As a natural alternative to a sleeping pill or other relaxant drug, when you inhale the heady fragrance of a plant with the scientific name of Gardenia jasminoides you get a similar effect.
A study done in 2010 by two researchers, Dr. Olga Sergeeva and Prof. Helmut Hass from the Heinrich Heine University, discovered that the ‘two fragrances Vertacetal-coeur (VC) and the chemical variation (PI24513) have the same molecular mechanism of action and are as strong as the commonly prescribed barbiturates or propofol’.
Gardenia jasminoides is a subtropical and popular garden plant that grows well in the warm temperate climate of, for example, Sydney, Australia, where I live. I pick the fragrant flowers when the plant is in bloom, and place them in a bowl of water on my bedside table at night. In the absence of fresh flowers, you can use gardenia oil instead. Traditional herbal medicine uses Gardenia oil for soothing pain, stress and anxiety.
Be aware that real Gardenia absolute oil is rare and costly. The synthetic versions commonly available might not offer any therapeutic benefits, other than a lovely fragrance. Consider Jasmine oil instead. It has similar therapeutic qualities and you can get a good quality absolute oil much easier and cheaper.
Researchers performed a large screening study where they tested hundreds of fragrances to determine their effect on GABA receptors in both humans and mice. Two fragrances were the strongest: vertacetal-coeur (VC) and the chemical variation (PI24513). These fragrances increased the GABA effect more than five times and acted as strongly as the well-known drugs.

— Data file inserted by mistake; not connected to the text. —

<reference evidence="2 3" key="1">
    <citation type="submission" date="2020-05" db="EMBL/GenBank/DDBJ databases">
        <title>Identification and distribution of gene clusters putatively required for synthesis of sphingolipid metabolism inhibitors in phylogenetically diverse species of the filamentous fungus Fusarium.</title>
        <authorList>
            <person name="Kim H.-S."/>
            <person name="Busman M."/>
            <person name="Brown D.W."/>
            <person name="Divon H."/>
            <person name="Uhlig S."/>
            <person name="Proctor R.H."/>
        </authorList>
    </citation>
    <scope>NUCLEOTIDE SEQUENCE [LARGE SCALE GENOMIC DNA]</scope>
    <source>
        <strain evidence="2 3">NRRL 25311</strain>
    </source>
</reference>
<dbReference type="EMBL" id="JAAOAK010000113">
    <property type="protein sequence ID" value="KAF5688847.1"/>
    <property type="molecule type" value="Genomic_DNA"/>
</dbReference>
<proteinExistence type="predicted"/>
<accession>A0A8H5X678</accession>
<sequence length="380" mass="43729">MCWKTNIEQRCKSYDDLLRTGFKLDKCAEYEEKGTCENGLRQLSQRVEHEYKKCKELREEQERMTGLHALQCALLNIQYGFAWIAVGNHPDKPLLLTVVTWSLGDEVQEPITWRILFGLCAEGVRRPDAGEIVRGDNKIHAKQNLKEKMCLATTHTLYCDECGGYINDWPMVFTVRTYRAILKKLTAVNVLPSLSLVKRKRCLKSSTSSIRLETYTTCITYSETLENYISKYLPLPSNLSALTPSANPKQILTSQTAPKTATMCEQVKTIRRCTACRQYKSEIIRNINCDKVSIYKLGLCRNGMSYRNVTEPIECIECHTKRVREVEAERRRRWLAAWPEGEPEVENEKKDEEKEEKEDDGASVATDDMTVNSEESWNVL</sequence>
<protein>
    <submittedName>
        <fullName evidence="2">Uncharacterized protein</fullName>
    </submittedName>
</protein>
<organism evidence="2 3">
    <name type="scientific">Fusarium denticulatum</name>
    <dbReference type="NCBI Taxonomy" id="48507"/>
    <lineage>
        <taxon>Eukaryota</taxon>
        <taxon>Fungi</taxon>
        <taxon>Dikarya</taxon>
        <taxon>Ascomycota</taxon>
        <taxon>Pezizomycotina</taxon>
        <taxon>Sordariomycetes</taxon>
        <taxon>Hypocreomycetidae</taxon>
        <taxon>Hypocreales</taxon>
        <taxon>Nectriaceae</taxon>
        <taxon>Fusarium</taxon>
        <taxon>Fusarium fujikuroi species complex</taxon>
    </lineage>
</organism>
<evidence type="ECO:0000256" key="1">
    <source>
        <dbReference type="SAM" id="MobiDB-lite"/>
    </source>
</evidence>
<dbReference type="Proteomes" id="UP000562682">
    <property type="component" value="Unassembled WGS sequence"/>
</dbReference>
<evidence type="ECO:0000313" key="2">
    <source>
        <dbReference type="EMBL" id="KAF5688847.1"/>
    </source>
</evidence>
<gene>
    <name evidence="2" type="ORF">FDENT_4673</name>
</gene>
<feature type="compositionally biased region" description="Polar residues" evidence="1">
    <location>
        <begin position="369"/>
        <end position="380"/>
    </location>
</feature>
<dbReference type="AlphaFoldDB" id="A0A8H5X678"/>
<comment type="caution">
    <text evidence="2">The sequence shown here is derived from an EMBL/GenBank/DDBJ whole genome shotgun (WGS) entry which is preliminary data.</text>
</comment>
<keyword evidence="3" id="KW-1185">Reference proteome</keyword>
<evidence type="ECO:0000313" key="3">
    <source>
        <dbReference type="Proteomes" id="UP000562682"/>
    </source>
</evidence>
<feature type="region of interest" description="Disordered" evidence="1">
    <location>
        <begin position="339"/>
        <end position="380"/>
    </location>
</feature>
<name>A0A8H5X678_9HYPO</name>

Behavioral tests with mice confirmed the results of using fragrance as a sedative. When either injected or inhaled, the fragrances had a calming effect (my personal preference is to inhale them :))
In the study, researchers put the mice in a Plexiglas cage. When the air contained a high concentration of the fragrance, the mice downed tools and sat quietly in the corner. Depending on the job, this type of aromatherapy isn’t suitable in a work environment 🙂
When the mice inhale the scented air, millions of molecules travel from the lungs into the blood, then directly to a region of the brain that regulates emotions, which is why they have such a strong effect on mood. Researchers measured the neurons in the brain areas responsible for the sleep-wake cycle and showed that the GABA effect on nerve cells that are active in sleep was amplified by the fragrances.
‘We have discovered a new class of GABA receptor modulator which can be administered parentally and through the respiratory air’ says Prof. Hatt. ‘Applications in sedation, anxiety, excitement and aggression relieving treatment and sleep induction therapy are all imaginable. The results can also be seen as evidence of a scientific basis for aromatherapy.’
Gardenia oil and jasmine oil are the most suitable oils to lift mood as they are among only a few oils that have strong antidepressant and mood lifting effects.
There are a few different ways to use these oils, and you can take your pick based on personal preference.
If the scent of gardenia or jasmine isn’t among your favorites, there are good alternatives for relaxation and restful sleep. Try Lavender oil, Frankincense, Lemon verbena, Ylang Ylang, Neroli (orange blossom) or Bergamot.
For more better sleeping tips check out my post on 5 Steps to the best night’s sleep ever